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Chapter 6. Getting Information From Spatial Objects

6.1 Text and Numeric Output

All spatial objects used by LandSerf are fully georeferenced. This allows rasters and vectors to be co-registered when overlaying one on the other. To display this information, select the relevant objects from the thumbnail view and select either Info->Summary Info or the button button. This displays the title, bounds, map projection information, notes and colour table associated with the spatial object (see figure below). This information may be changed by selecting the relevant item from the Edit menu.

Spatial object summary information Spatial object summary information.

Univariate statistics for a raster can be calculated by selecting the Info->Statistical summary menu item. This will calculate measures of average, dispersion, spatial autocorrelation (local roughness) and fractal dimension. You also have the option of displaying a variogram that indicates how roughness changes with scale.

Raster statistical summary Log-log variogram Raster statistical summary and log-log variogram.

More detailed information about raster and vector attributes can be found by querying the spatial object interactively with the mouse. To do this, place LandSerf in Query Mode by either selecting the Info->Query Map menu item or by toggling the button button. By moving the mouse over the main LandSerf display, location and attribute associated with the current mouse position will be displayed at the bottom of the main window. A permanent record of these query results are displayed in the LandSerf console and recorded in the LandSerf log file (see Chapter 1 - Introduction). If a spatial object is associated with an attribute table (see Chapter 3 - Creating, Editing and Transforming Data for more details), the value displayed will be determined by the active attribute selected from that table. This allows textual as well numerical values to be displayed. If a secondary raster or primary vector is selected, clicking on a location while in query mode will display both these attributes while highlighting the selected vector object on screen.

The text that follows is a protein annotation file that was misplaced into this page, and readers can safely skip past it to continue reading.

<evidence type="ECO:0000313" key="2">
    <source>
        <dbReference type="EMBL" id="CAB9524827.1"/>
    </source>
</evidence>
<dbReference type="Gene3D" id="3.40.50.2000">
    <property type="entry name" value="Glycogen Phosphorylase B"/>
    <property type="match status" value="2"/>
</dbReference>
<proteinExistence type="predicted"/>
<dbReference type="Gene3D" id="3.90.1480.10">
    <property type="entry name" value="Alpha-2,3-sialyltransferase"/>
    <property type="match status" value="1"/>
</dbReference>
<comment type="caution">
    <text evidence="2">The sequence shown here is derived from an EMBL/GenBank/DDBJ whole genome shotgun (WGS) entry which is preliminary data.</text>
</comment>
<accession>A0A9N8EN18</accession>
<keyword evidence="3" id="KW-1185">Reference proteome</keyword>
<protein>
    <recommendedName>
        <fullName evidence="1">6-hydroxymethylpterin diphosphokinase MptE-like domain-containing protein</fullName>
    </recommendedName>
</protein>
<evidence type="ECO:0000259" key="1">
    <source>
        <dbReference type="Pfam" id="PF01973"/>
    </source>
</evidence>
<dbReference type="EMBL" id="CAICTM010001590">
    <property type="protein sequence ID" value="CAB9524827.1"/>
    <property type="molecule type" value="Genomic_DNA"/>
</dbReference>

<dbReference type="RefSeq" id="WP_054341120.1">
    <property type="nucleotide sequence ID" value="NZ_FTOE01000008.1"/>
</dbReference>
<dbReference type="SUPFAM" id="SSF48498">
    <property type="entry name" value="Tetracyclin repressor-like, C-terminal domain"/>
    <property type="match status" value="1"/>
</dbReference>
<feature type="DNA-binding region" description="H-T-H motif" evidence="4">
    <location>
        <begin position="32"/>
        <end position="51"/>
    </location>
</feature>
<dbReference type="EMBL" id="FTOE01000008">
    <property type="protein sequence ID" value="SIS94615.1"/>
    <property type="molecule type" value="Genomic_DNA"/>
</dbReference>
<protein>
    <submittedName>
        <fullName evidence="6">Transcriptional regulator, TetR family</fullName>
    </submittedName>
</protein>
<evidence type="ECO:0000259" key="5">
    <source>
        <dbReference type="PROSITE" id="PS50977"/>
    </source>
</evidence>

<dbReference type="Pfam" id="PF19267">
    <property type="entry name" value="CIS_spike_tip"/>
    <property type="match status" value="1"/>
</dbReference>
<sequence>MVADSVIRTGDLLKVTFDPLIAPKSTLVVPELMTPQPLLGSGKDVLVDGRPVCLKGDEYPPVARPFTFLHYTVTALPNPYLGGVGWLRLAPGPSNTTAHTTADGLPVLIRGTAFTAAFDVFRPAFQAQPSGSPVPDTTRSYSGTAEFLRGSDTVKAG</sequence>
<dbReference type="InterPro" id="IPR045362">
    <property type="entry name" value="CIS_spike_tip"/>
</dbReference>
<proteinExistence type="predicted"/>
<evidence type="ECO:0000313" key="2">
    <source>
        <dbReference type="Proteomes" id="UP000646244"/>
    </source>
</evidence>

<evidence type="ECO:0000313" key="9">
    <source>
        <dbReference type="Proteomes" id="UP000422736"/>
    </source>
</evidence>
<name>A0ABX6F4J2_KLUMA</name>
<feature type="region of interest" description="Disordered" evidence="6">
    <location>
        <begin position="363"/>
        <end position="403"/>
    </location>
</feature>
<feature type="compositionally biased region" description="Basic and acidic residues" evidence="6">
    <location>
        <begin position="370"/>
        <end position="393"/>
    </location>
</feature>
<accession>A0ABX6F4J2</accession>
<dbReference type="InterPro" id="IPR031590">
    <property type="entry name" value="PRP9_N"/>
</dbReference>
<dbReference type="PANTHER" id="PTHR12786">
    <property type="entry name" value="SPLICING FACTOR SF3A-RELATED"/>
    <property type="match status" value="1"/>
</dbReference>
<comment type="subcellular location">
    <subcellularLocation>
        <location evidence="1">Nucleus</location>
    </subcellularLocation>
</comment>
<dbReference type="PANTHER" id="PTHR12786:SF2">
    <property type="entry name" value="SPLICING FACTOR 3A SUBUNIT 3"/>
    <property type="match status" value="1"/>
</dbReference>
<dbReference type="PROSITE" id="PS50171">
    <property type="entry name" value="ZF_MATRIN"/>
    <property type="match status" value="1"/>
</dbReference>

6.2 Graphical Output

6.2.1 Surface Profiles

To query more than one raster cell value at a time, cross-sectional profiles can be displayed by selecting either the Info->Profile menu item or the button button. By clicking somewhere on the main raster display and dragging the mouse to another location, linear cross-sections are displayed in the profile window. The labels along the X-axis give the distance from the first point in the profile in ground units. The number of sample points along the profile can be controlled by the slider at the bottom of the profile window.

Interactive elevation profile output Interactive elevation profile output.

If you have a vector map selected as a primary vector in addition to a raster elevation model, you have the option of viewing the profile along the selected vector. To do this, select the Use vector option then click on the chosen vector in the main LandSerf window. This vector will be highlighted on screen and the profile updated accordingly.

6.2.2 Surface Parameters

It is possible to query various surface parameter values interactively using the mouse. To do this, make sure a DEM is displayed and select the Info->Multi-scale query... from the Info menu. This opens a dialogue box asking for the window scale and parameter type to be selected (see Chapter 7 - Performing Analysis on Surfaces for more details on these parameters).

Multi-scale query options Multi-scale query options.

By dragging the mouse over the main display, output similar to that shown below is produced. The graph shows the value of the selected parameter (slope, curvature, feature type etc.) on the vertical axis, and the spatial extent over which the parameter was measured on the horizontal axis. Thus the curve produced shows how the given parameter varies with scale.